The Brides of Rollrock Island by Margo Lanagan
Once upon a time, I was just as anxious and stringent about genre classifications as the young woman who opined that our speculative fiction section wasn’t adequate to me. Of course, it’s plenty adequate—if you take into account the speculative fiction that’s in general fiction, lesbian fiction (what’s up, Heiresses of Russ?), gay fiction, and otherwise scattered throughout the store. I still think it’s important to call a spade a spade, but working at the book store has taught me that we put a book where it sells. It’s a business, people, albeit one that deals in products that are not wholly material.
And yet, seeing The Brides of Rollrock Island in young adult sci-fi and fantasy threw me for a loop. It’s been on my reading spreadsheet (which will soon grow legs and require nursing) since Ana reviewed it last year, and my impression was of quiet tragedy spread over generations. Surely, its rightful place was next to Connie Willis up in sci-fi/fantasy or otherwise the maddeningly “secret sf” up in general fiction? So I was surprised to learn that this novel has been framed for a young adult audience ever since its original publication in Australia as Sea Hearts. But it makes sense. If young adult fiction is inherently about change and first experiences, as Marie Rutkoski argues, then the story of Rollrock Island being changed down to its core by a witch’s actions?
On Rollrock Island, life is hard. Fishing is the only real means of supporting yourself, but there is one perk for the men who stick it out: the enchanting sea-wives provided by the witch Misskaella—for a price, of course. But Misskaella is not doing it entirely for money. The people of Rollrock Island wronged her in her youth, and she’s determined to watch them pay for it. From her youth to her death, several narrators tell the story of Rollrock Island and the supposedly passive selkies whose touch will be felt forever.
The first part of Misskaella’s story (which, after a short prologue introducing her as a fearsome hag who has the island in the palm of her hand) could read like a fairy tale—a young woman abused and exploited by her family is forced to hide her magical ability, which she uses to transform the king of the seals of Rollrock into a handsome prince. But the glimpse of happiness she has with the seal-king—both their night of passion and the offspring that results—only serves to remind her that she can’t escape the society she was born into. Already a fairly conservative Irish or Scottish island sometime in the early twentieth century) looks at women almost only as commodities. After all, the women are almost entirely dependent on their husbands for their livelihoods. It’s this desperation that makes Misskaella begin to bring the sea-wives in. With one stone, she can both stick it to the community that hates her for not being womanly enough and earn herself enough money to never need to rely on anyone else again.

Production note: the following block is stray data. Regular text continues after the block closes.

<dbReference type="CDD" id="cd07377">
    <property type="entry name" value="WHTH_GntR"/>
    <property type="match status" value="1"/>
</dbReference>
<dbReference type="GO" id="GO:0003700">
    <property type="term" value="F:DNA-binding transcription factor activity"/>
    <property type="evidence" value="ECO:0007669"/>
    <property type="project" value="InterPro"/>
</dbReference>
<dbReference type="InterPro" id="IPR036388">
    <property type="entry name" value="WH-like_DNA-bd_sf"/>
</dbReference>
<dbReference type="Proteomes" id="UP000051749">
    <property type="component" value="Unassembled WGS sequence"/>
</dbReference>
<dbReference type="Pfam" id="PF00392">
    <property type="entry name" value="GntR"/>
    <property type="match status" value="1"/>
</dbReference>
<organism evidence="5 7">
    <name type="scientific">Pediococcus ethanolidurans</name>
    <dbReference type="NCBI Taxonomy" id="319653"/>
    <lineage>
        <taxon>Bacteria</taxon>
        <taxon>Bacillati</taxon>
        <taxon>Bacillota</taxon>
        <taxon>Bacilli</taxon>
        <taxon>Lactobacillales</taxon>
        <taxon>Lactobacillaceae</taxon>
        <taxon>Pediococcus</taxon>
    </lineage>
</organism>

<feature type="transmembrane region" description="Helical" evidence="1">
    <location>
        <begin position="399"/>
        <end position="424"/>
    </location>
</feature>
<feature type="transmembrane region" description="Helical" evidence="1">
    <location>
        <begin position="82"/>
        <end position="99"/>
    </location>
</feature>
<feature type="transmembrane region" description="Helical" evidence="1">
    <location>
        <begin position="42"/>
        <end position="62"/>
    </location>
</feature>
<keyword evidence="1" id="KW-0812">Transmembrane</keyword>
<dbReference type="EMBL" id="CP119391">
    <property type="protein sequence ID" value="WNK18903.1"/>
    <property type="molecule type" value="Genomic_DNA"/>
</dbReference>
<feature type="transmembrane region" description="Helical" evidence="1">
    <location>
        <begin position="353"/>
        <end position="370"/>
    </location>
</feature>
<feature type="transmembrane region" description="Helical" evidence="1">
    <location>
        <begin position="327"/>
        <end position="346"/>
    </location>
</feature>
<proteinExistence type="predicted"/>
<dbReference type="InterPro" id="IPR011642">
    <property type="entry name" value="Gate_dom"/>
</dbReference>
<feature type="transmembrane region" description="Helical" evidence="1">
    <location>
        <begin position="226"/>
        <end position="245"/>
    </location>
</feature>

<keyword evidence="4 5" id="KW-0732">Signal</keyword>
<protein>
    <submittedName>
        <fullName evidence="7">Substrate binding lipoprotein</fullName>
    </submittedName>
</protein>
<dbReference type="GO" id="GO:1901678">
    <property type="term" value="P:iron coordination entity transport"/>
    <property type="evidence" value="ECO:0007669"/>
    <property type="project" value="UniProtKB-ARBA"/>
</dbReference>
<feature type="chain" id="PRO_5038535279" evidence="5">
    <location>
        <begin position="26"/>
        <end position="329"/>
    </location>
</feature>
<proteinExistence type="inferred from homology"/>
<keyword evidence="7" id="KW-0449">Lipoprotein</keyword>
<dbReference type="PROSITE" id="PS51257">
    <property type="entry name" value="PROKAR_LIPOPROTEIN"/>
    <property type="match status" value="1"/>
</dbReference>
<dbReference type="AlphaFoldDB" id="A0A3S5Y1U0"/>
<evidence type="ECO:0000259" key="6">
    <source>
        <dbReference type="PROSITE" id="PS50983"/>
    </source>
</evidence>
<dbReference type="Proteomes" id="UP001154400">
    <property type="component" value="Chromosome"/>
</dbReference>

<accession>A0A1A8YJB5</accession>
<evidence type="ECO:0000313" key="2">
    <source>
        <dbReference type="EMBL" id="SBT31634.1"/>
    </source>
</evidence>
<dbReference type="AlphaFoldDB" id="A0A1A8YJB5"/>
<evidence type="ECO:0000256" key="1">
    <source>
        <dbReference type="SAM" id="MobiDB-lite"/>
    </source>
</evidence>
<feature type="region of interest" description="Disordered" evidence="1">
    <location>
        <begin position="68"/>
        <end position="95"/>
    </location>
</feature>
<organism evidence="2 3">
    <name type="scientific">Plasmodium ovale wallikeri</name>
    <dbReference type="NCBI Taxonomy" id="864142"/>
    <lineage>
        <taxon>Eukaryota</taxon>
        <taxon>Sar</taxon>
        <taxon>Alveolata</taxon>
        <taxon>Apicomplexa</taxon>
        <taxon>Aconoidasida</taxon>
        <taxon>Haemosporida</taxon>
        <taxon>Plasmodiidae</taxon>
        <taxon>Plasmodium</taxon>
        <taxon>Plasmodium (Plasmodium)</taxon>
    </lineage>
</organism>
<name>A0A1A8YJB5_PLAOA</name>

Misskaella’s plan isn’t just aimed at men. Bringing in the sea-wives is a way of rendering all the women on Rollrock moot in the eyes of men. Not only are they unearthly beautiful, but they are utterly passive, a leftover of their lives as seals whose worries are relatively few. One of the more terrifying stories in the narrative is that of Dominic Mallett, who moves off the island as a young man, falls in love with a mainlander woman, but immediately takes a sea-wife when he returns home briefly to settle legal affairs. The men of The Brides of Rollrock Island not demonized, but tricked by the fact that they think they have a right to a woman’s entire soul (as pointed out in Ana’s brilliant review. I really could just point you there right now and end this one, but I’m too stubborn for that.) They fear change, the men of Rollrock—they fear challenge. Dominic Mallett comes back not only for a sea-wife, but also for a simpler way of life. The symbiotic, painful relationship between sea-wife and Rollrock man affects the Rollrock man as well. If you’re absorbed in your supernatural spouse and benefitting from her, what need do you have for challenging the system?
But, of course, these women—as all women are—are not theirs for the possessing. While Mallett might think otherwise, they have their own plans and aspirations, although they are difficult to communicate in bodies that are not their own, bodies that are literally assigned and constructed for them. (This might be a deeper commentary on the female body than I thought when I started this review.)
In her own roundabout and extremely cruel way, Misskaella is the one challenging the system, by overloading it until it breaks. If you want gorgeous and passive, Misskaella says, then I’ll give you gorgeous and passive. Of course, the sea-wives are not completely passive. Much of this image stems from their patience and endurance, allowing them to live through their lives on land although they’re certainly not thriving. (Tragically, a few sea-wives do crack towards the end of the novel.) The men are stuck with a toxic system, while the women of Rollrock, for the most part, move away and escape. It’s only Misskaella and Trudle, her apprentice, who remain on the island after all the other human women have gone. But there’s a great difference between Misskaella and Trudle. Misskaela can’t see beyond the cage she’s raging at; Trudle can, making ending the novel in her ends a perfect choice.
Bottom line: An intriguing look at the selkie myth through feminist lens. Well worth reading.
I rented this book from the public library.